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9 key achievements of ISRO1 of 10

  • ISRO launches 104 satellites

    ISRO launches 104 satellites

    Admit it. The Indian in you felt proud today when the Indian Space Research Organisation (ISRO) successfully launched and placed in orbit, a total of 104 satellites into space. In comparison, only the Russian Space Agency had the record of launching 37 satellites in one go. What is significant about today’s launch was the sheer number of satellites carried by a single PSLV-C37 rocket.

    Out of the 104 satellites, the Cartosat-2 earth observation satellite along with two other nano-satellites were the only passengers from India. The other 101 satellites included one each from UAE, Netherlands, Kazakhstan, Israel, Switzerland and 96 from the USA.

    Celebrating this feat, here are the nine key achievements of ISRO.

    Also Read: Indian PSLV rocket lifts off with 104 satellites

  • April 1975: Aryabhatta

    April 1975: Aryabhatta

    ISRO and India’s first indigenous satellite, named after the Indian astronomer was successfully deployed from Kapustin Yar, a Russian launch facility. This was the first milestone in the Indian Space Programme which exposed ISRO to the process of building and operating a satellite.

    Also Read: This algae species survives under extreme conditions in space

  • August 1979: SLV- 3

    August 1979: SLV- 3

    The SLV- 3 was ISRO’s first attempt at developing a satellite launch vehicle. The first experimental flight in August 1979 successfully placed the Rohini Satellite in near-Earth orbit. The SLV project was helmed by Dr A.P.J Abdul Kalam and he went on to develop the PSLV projects which are even used till date.

    Also Read: Hyperloop coming to India: Travel by land faster and safer than air

  • October 2008: Chandrayaan- 1

    October 2008: Chandrayaan- 1

    The scientists at ISRO launched India’s first lunar probe dubbed Chandrayaan-1 successfully. Although the mission lasted for just 312 days as in August 2009, ISRO lost all contact with the probe, the mission is deemed successful for most. The Chandrayaan- 1 discovered water on the lunar surface which is considered to be its greatest achievement.

    Chandrayaan- 2 is in development by ISRO and could possibly launch this year. This time around, the probe will also be a home to a robotic rover.

    Also Read: Mission Moon: TeamIndus signs up launch contract with ISRO for a PSLV

  • November 2013: Mars Orbiter Mission (MOM) a.k.a Mangalyaan

    November 2013: Mars Orbiter Mission (MOM) a.k.a Mangalyaan

    India’s first attempt at interplanetary space travel and ISRO’s first mission to Mars made it the fourth space agency in the world to achieve the feat in a single go. Mangalyaan entered Mars orbit on September 2014 and has since then been sending back data streams about the red planet. It carries with itself five instruments that help scientists know more about Mars.

    The Mangalyaan mission in its entirety cost just about $74 million which is said to be the cheapest interplanetary mission. Even NASA’s MAVEN Mars orbiter had a mission cost of around $672 million.

    Also Read: Mission Mars: Know why ISRO prepping up for Mangalyaan-II

  • July 2015: PSLV-C28

    July 2015: PSLV-C28

    The C28 was the heaviest commercial mission taken up by ISRO with a payload of over 1440kg. The PSLV rocket successfully launched five satellites by Surrey Satellite Technology Limited (SSTL), United Kingdom.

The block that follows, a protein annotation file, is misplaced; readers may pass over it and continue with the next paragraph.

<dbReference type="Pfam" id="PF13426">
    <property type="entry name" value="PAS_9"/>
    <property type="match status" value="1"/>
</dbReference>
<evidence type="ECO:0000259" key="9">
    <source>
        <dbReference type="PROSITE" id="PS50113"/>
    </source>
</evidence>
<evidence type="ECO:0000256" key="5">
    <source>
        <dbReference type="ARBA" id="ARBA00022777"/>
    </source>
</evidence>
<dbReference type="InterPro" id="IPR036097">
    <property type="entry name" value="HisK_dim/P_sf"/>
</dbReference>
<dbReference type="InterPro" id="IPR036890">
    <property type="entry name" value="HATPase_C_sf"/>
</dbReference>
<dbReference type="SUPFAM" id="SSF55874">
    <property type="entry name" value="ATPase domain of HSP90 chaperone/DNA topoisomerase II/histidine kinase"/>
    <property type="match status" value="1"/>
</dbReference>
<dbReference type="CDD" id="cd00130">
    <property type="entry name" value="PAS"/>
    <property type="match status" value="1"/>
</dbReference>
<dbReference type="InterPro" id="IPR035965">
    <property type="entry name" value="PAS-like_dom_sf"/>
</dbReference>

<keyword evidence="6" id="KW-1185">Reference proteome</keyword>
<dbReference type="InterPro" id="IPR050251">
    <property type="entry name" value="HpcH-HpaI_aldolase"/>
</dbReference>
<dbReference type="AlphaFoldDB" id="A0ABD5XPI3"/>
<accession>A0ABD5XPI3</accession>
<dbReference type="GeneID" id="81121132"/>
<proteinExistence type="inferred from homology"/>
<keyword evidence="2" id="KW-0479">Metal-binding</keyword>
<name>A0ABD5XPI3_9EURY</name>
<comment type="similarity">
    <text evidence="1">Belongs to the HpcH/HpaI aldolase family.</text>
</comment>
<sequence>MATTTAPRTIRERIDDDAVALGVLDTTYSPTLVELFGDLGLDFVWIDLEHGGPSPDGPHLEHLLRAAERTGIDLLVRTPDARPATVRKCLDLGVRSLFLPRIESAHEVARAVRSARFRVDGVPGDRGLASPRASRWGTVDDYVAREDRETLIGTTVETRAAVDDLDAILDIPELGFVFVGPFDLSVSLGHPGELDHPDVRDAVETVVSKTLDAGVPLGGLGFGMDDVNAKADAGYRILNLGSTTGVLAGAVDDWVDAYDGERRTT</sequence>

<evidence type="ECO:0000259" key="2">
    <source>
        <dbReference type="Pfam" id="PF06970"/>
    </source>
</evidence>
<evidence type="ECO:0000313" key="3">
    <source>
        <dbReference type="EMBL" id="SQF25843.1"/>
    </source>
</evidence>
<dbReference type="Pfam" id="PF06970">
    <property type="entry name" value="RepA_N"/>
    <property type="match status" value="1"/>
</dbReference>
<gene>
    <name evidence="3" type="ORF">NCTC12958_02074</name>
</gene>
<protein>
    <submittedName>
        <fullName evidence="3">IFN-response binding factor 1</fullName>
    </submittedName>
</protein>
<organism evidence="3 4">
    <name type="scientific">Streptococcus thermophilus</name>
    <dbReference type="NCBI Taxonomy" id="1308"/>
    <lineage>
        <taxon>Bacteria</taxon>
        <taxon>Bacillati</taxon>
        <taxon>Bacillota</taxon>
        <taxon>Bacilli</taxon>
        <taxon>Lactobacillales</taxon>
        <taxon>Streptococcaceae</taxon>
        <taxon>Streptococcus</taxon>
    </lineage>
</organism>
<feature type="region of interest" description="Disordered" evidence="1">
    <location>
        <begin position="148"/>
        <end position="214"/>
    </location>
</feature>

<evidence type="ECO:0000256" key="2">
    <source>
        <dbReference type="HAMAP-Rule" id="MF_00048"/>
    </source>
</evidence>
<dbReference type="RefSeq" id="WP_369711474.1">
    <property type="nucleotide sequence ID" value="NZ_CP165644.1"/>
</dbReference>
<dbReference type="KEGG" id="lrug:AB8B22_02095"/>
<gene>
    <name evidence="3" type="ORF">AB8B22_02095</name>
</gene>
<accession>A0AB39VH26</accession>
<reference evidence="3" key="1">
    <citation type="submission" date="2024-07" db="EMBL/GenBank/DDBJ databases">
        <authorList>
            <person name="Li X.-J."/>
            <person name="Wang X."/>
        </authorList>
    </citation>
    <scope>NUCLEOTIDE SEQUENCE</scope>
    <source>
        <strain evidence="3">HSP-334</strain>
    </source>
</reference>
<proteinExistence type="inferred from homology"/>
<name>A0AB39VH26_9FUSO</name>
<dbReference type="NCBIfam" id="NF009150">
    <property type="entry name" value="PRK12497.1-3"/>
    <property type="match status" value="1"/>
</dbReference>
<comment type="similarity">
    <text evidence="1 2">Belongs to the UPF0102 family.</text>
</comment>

Also Read: India to launch standby navigation satellite

  • October 2015: GSLV Mark III

    October 2015: GSLV Mark III

    ISRO tested a crew module aboard the Geosynchronous Satellite Launch Vehicle (GSLV) Mark III. By 2024, the ISRO might put a two-person crew into the low Earth orbit. The plan is a part of Indian human spaceflight programme which has been in development since 2009, to put two Indian astronauts in space for seven days. ISRO has also been awarded $14.1 million by the Russian space agency to study manned space missions.

    And you thought your only option was Space X!

    Also Read: ISRO to send remote-controlled telescope on Moon

  • April 2016: Indian Regional Navigation Satellite System (IRNSS) Programme

    April 2016: Indian Regional Navigation Satellite System (IRNSS) Programme

    During the Kargil war in 1999, the United States denied India, access to their GPS data which led ISRO to develop India’s own GPS navigation system. The IRNSS program included 7 satellites that aggregate into the navigation system,
    NavIC (Navigation with Indian Constellation).

    NavIC keeps a tab on the Indian borders but its range exceeds well above 1500km outside. The real -time data by the satellites can track an object by up to 10 meters.

    Also Read: India Should Build Its Own Space Station

  • May 2016: Reusable Launch Vehicle (RLV)

    May 2016: Reusable Launch Vehicle (RLV)

    The concept behind a Reusable Launch Vehicle is that it incurs a less cost while deploying a satellite. ISRO tested RLV-TD on 23 May 2016 which attained an altitude of 65km and landed back on a runway. The project will take more than 10 years to become fully functional but when it does, it is expected to cut down costs and make space deploying much moire easier.

    Also Read: 7 Deep Space Missions That Are Awe-Inspiring

  • June 2016: PSLV-C34

    June 2016: PSLV-C34

    Before today’s launch, ISRO, in June of last year launched 20 satellites through a single rocket which was a record in itself. The primary satellite was Cartosat-2 along with two satellites from Sathyabama University, Chennai and College of Engineering, Pune. The Cartosat-2 series satellite was intended to map the country’s urban, rural and coastal, land and water spread.

    Also Read: ISRO launches remote sensing satellite RESOURCESAT-2A on board PSLV-C36

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